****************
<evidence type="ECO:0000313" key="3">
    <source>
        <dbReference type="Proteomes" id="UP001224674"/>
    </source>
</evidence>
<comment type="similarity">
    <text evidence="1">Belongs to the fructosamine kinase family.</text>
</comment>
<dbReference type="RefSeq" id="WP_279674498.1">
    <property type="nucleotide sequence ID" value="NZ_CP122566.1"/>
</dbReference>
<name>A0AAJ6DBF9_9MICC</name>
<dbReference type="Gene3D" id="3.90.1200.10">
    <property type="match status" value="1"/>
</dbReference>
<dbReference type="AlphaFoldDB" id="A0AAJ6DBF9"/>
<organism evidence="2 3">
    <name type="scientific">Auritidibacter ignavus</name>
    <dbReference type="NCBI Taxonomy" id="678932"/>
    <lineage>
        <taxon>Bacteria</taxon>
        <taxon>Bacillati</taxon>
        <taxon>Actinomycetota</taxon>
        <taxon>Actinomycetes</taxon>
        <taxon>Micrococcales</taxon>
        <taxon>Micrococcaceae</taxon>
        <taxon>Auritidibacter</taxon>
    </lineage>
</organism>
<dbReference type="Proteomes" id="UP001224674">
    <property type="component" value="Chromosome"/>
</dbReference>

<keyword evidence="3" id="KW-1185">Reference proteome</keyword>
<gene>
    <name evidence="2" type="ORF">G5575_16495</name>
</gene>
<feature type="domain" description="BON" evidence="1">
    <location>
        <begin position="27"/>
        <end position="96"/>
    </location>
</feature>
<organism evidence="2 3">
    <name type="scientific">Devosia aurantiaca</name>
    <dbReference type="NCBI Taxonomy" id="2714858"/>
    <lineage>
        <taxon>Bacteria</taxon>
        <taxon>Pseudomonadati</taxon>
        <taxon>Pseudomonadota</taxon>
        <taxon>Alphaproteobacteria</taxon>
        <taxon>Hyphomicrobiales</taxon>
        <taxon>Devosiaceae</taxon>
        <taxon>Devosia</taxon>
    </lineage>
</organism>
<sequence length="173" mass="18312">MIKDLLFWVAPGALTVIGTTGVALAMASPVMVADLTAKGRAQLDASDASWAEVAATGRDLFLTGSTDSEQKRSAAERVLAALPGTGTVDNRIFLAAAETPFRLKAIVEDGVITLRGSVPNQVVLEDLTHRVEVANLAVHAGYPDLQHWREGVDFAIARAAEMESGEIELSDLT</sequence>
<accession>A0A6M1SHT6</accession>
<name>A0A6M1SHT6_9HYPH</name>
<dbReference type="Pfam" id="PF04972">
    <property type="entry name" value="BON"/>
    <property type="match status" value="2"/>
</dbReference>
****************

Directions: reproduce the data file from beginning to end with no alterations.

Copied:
<evidence type="ECO:0000313" key="3">
    <source>
        <dbReference type="Proteomes" id="UP001224674"/>
    </source>
</evidence>
<comment type="similarity">
    <text evidence="1">Belongs to the fructosamine kinase family.</text>
</comment>
<dbReference type="RefSeq" id="WP_279674498.1">
    <property type="nucleotide sequence ID" value="NZ_CP122566.1"/>
</dbReference>
<name>A0AAJ6DBF9_9MICC</name>
<dbReference type="Gene3D" id="3.90.1200.10">
    <property type="match status" value="1"/>
</dbReference>
<dbReference type="AlphaFoldDB" id="A0AAJ6DBF9"/>
<organism evidence="2 3">
    <name type="scientific">Auritidibacter ignavus</name>
    <dbReference type="NCBI Taxonomy" id="678932"/>
    <lineage>
        <taxon>Bacteria</taxon>
        <taxon>Bacillati</taxon>
        <taxon>Actinomycetota</taxon>
        <taxon>Actinomycetes</taxon>
        <taxon>Micrococcales</taxon>
        <taxon>Micrococcaceae</taxon>
        <taxon>Auritidibacter</taxon>
    </lineage>
</organism>
<dbReference type="Proteomes" id="UP001224674">
    <property type="component" value="Chromosome"/>
</dbReference>

<keyword evidence="3" id="KW-1185">Reference proteome</keyword>
<gene>
    <name evidence="2" type="ORF">G5575_16495</name>
</gene>
<feature type="domain" description="BON" evidence="1">
    <location>
        <begin position="27"/>
        <end position="96"/>
    </location>
</feature>
<organism evidence="2 3">
    <name type="scientific">Devosia aurantiaca</name>
    <dbReference type="NCBI Taxonomy" id="2714858"/>
    <lineage>
        <taxon>Bacteria</taxon>
        <taxon>Pseudomonadati</taxon>
        <taxon>Pseudomonadota</taxon>
        <taxon>Alphaproteobacteria</taxon>
        <taxon>Hyphomicrobiales</taxon>
        <taxon>Devosiaceae</taxon>
        <taxon>Devosia</taxon>
    </lineage>
</organism>
<sequence length="173" mass="18312">MIKDLLFWVAPGALTVIGTTGVALAMASPVMVADLTAKGRAQLDASDASWAEVAATGRDLFLTGSTDSEQKRSAAERVLAALPGTGTVDNRIFLAAAETPFRLKAIVEDGVITLRGSVPNQVVLEDLTHRVEVANLAVHAGYPDLQHWREGVDFAIARAAEMESGEIELSDLT</sequence>
<accession>A0A6M1SHT6</accession>
<name>A0A6M1SHT6_9HYPH</name>
<dbReference type="Pfam" id="PF04972">
    <property type="entry name" value="BON"/>
    <property type="match status" value="2"/>
</dbReference>